Kontext: I was mildly astonished to hear the other day that a person very much in the public eye, and one who would seem likely to know something of what I have been up to during all these years, had described me as "one of the most intelligent conservatives in the country." It was a kind and complimentary thing to say, and I was pleased to hear it, but it struck me nevertheless as a rather vivid commentary on the value and the fate of labels. Twenty, or ten, or even three years ago, no one in his right mind would have dreamed of tagging me with that designation. Why then, at this particular juncture, should it occur to a presumably well-informed person to call me a conservative, when my whole philosophy of life is openly and notoriously the same that it has been for twenty-five years?... It seems that the reason for so amiably labeling me a conservative in this instance was that I am indisposed to the present Administration. This also appears to be one reason why Mr. Sokolsky labels himself a conservative, as he did in the very able and cogent paper which he published in the August issue of the Atlantic. But really, in my case this is no reason at all, for my objections to the Administration's behavior rest no more logically on the grounds of either conservatism or radicalism than on those of atheism or homoeopathy.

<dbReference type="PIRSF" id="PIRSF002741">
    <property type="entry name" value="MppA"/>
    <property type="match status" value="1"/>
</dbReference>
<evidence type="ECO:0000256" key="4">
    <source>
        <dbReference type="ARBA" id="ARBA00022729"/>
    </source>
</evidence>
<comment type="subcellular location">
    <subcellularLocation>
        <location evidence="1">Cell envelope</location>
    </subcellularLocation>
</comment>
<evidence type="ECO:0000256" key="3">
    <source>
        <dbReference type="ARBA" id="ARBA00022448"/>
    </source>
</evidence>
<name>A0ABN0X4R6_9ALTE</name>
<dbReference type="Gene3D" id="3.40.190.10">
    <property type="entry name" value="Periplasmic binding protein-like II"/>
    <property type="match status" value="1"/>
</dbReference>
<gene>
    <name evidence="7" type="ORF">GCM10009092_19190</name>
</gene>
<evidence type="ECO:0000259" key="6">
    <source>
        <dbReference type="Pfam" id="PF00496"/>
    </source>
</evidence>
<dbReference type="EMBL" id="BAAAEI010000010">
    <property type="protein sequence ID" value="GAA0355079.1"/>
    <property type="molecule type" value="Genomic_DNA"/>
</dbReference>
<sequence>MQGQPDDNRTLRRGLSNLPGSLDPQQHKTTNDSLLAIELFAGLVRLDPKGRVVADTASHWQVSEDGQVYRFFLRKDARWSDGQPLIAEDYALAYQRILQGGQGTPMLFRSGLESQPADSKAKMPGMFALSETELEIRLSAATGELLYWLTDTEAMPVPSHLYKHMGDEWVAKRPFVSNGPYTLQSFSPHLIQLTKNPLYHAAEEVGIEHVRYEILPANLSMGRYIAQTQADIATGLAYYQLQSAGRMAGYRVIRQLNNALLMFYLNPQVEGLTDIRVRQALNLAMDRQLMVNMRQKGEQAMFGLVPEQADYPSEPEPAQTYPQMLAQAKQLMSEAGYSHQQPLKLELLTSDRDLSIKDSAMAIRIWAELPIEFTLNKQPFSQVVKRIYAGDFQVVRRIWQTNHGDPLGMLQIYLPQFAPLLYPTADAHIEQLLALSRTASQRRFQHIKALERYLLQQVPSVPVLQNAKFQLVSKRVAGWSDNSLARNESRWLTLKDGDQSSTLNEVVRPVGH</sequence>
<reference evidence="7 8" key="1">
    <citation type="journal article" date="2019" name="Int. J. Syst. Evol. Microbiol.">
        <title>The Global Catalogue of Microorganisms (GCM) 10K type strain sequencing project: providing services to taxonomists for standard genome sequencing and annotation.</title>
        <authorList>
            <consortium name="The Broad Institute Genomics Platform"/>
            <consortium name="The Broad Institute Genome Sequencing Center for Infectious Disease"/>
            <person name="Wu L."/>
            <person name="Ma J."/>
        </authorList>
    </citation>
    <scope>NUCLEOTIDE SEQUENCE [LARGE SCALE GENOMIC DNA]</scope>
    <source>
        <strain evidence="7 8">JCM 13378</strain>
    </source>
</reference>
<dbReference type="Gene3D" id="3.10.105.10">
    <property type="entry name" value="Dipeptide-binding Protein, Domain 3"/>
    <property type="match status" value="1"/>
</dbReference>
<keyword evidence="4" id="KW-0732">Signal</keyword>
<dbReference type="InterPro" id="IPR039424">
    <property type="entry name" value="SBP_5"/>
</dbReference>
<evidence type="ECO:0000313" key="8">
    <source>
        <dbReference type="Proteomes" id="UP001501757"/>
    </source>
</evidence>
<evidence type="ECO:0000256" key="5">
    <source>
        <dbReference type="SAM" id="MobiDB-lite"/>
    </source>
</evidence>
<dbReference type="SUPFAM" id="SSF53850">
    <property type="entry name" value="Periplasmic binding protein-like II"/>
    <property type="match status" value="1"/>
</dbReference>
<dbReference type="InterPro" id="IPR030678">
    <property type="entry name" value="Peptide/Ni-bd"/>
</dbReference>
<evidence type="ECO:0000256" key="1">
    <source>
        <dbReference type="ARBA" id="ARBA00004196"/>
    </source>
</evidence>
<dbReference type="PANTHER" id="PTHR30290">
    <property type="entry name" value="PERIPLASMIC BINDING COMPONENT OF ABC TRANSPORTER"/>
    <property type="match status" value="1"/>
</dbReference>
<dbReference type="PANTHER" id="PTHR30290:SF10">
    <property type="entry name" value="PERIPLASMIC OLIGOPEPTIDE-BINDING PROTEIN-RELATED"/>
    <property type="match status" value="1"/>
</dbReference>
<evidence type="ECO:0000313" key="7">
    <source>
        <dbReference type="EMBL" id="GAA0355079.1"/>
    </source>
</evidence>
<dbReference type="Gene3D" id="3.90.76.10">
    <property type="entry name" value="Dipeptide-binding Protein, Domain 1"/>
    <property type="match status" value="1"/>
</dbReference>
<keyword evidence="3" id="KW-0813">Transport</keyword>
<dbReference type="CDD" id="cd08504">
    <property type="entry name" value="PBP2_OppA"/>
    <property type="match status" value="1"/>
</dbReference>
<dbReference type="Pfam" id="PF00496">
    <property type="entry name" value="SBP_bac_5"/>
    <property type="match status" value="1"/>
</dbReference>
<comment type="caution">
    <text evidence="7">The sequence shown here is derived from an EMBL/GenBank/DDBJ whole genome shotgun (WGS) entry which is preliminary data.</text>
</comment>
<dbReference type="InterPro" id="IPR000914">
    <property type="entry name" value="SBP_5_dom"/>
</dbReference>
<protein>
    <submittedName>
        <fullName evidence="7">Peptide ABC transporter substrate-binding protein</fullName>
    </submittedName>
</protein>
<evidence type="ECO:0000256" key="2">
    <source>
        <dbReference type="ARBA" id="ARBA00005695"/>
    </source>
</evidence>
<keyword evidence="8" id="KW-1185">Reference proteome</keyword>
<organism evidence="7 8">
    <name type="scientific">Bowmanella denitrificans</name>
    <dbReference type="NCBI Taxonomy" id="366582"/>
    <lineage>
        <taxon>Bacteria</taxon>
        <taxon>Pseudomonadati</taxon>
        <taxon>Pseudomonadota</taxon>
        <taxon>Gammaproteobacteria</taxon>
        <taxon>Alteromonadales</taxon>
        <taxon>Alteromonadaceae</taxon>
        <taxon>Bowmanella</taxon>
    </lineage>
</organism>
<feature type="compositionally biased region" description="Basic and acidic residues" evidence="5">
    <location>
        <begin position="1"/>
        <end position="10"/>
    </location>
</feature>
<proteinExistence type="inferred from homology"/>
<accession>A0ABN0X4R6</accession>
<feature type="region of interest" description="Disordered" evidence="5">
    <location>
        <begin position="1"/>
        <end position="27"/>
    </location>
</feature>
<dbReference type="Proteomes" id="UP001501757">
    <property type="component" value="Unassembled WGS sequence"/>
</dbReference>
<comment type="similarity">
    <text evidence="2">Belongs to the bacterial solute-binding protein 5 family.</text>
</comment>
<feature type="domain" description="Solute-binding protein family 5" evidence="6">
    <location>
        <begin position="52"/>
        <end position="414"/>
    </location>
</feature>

„It may now be easily seen how great the difference is between the institution of government, as understood by Paine and the Declaration of Independence, and the institution of the State. … The nature and intention of government … are social. Based on the idea of natural rights, government secures those rights to the individual by strictly negative intervention, making justice costless and easy of access; and beyond that it does not go.“

—  Albert Jay Nock